A row between the British government and the BBC over the motive for the Iraq war has turned toxic following the apparent suicide of a government "mole" at the heart of the affair, with the fallout spreading deep into the cabinet and up to Prime Minister Tony Blair himself.
The death of government scientist and Iraq weapons expert David Kelly, who was found Friday in a wooded area with one wrist slashed in what police described as a suicide, marks a macabre turn after months of angry accusations that Mr. Blair misused intelligence to build the case for war against Saddam Hussein.
Dr. Kelly's death has prompted angry calls for heads to roll both at the top of the government and the top of the BBC. The controversy is even starting to affect financial markets, with the pound starting to suffer.
The upshot is likely to be negative not just for the government and the BBC but for the quest to find weapons of mass destruction in Iraq. Kelly's death deprives the government of a key weapons scout precisely at a time when it urgently needs to find WMD in Iraq to justify its war motives.
Mr. Blair has shaken off calls for his own resignation, but the spectacle of a reporter asking him if he had "blood on his hands" at the weekend has hurt him in opinion polls.
The latest survey, a YouGov poll published in the Daily Telegraph Monday, showed that 59 percent of Britons think less of Blair now than they did before Kelly died, and that 39 percent believe he should quit. Just 18 percent trust the government in its stand-off with the BBC. Two of Blair's senior advisers, press chief Alastair Campbell and defense minister Geoff Hoon, are considered vulnerable.
Controversy surrounding the weapons inspector "has inflicted immense damage on the reputation of a government," said Anthony King, professor of politics at Essex University, in a newspaper commentary on the latest poll.
Blair has struggled on with a three-nation visit to Asia that has been eclipsed by his domestic woes. He has called for a judicial inquiry to shed light on Kelly's suicide, promising to give evidence himself to the probe. "This is a time for respect and restraint, not for recrimination of any sort," Blair said, calling Kelly's death "a terrible, terrible tragedy."
The BBC too has suffered a severe blow to its reputation, accused of playing fast and loose with facts and sources.
"The pressure on the BBC has certainly increased," says Wyn Grant, professor of politics at Warwick University. "Heads must roll eventually. This has not been well handled. The BBC hasn't come out of this particularly well."
The controversy centers on a BBC report that cast grave doubts on intelligence used by the government to justify the Iraq war.
Specifically, the correspondent, Andrew Gilligan, cited a "senior intelligence official" as saying that Downing Street "sexed up" intelligence to make the case for war more compelling. Some of the government's intelligence has since been called into question, particularly a claim that Saddam Hussein was trying to buy uranium from Niger and could activate chemical warheads in 45 minutes.
The BBC report accused the government of overplaying intelligence that had come from a single, uncorroborated source. The report proved incendiary.
Blair saw it as a personal affront to his integrity. Mr. Campbell, directly fingered for supposedly exaggerating the intelligence, called for the BBC to retract the allegations and apologize. He mounted an all-out campaign against the BBC and its confidential source. Parliament held an inquiry. The pressure to reveal the name of the BBC's source became enormous. Mr. Hoon's defense ministry helped leak Kelly's name to the press, an act that appeared to some to offer the government scientist as a sacrificial lamb.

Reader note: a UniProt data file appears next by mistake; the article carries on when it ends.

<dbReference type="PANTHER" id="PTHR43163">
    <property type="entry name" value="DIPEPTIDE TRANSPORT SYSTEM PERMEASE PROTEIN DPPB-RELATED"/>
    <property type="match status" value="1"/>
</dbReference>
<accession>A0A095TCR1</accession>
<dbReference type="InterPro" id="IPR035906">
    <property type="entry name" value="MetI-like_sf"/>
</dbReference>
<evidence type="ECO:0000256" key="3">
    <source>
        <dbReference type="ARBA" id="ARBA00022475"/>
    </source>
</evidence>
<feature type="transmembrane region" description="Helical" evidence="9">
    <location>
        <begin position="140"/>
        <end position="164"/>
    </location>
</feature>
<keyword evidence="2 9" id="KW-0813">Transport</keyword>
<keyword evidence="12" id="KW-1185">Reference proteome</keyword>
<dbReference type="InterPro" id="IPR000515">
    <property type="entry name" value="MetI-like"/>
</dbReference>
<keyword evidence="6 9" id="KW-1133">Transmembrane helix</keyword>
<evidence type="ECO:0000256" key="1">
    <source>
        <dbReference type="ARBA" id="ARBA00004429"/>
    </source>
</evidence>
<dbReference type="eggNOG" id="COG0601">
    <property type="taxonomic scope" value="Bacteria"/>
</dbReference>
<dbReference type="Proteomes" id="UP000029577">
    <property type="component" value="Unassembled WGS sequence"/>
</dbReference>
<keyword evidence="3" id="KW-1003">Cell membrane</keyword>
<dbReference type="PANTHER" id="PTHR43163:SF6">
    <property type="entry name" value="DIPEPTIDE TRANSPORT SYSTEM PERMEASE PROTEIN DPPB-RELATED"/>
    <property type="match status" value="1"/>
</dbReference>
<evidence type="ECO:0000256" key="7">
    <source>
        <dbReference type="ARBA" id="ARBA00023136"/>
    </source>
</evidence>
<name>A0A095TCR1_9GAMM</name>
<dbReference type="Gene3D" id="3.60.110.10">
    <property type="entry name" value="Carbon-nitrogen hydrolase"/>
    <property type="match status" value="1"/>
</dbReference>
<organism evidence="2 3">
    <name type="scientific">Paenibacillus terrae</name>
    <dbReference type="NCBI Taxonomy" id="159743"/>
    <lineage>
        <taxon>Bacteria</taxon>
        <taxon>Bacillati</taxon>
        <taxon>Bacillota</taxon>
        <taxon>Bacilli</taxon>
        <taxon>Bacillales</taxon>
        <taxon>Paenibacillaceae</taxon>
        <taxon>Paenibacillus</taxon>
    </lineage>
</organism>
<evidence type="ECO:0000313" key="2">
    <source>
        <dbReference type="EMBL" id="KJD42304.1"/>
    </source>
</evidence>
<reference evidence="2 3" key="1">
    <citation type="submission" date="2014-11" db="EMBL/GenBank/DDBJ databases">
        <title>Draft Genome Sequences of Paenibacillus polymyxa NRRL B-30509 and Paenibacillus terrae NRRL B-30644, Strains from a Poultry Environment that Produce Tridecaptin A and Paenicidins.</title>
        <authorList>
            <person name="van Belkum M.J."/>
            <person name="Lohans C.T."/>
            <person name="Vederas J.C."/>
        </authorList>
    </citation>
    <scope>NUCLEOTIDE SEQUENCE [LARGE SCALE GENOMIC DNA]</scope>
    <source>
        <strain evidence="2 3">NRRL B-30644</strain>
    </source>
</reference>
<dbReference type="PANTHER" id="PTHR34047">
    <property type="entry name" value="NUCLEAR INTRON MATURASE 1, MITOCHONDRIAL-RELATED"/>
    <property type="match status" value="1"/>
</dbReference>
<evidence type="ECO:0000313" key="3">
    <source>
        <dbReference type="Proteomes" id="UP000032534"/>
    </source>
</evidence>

Kelly was one of Britain's chief authorities on Iraq's covert weapons programs, a government scientist and respected former member of the United Nations weapons inspection team accustomed to dealing with delicate situations in Iraq.
But it was an encounter much closer to home that would prove more treacherous: lunch with Mr. Gilligan. Precisely what was said at the encounter may now never be known. Kelly denied talking of "sexing up" the dossier and challenged the words that he says were put into his mouth. "I don't see how he [Gilligan] could make the authoritative statement he was making from the comments I made," he told Parliament in hearings last week.
Friends say he would never use such vulgar language, while analysts suspect that the BBC may have inflated his words. The revelation Sunday that Kelly was the prime source behind the BBC report has led many to begin to question the broadcasting corporation's story."There are doubts about whether the story that appeared was sustained by the evidence that they were given by Dr. Kelly," says Professor Grant.
"There is something of a gap between his account and what the BBC said," Grant says. "But now it is going to be very difficult to establish what the facts were."
The BBC is adamant that Kelly's words were not gilded in any way.
"I did not misquote or misrepresent Dr. David Kelly," said Gilligan in one of the many BBC statements on the affair. "The BBC believes we accurately interpreted and reported the factual information obtained by us during interviews with Dr. Kelly," the corporation added in another.
Brought before a parliamentary committee on foreign affairs, Kelly was last Tuesday subjected to a grilling that his family says was devastating for the scientist and robbed him of his professional self-esteem.
An e-mail written shortly before his death spoke of "many dark actors playing games."
Kelly's family said in a statement: "Events over the recent weeks made David's life intolerable, and all those involved should reflect long and hard on this fact."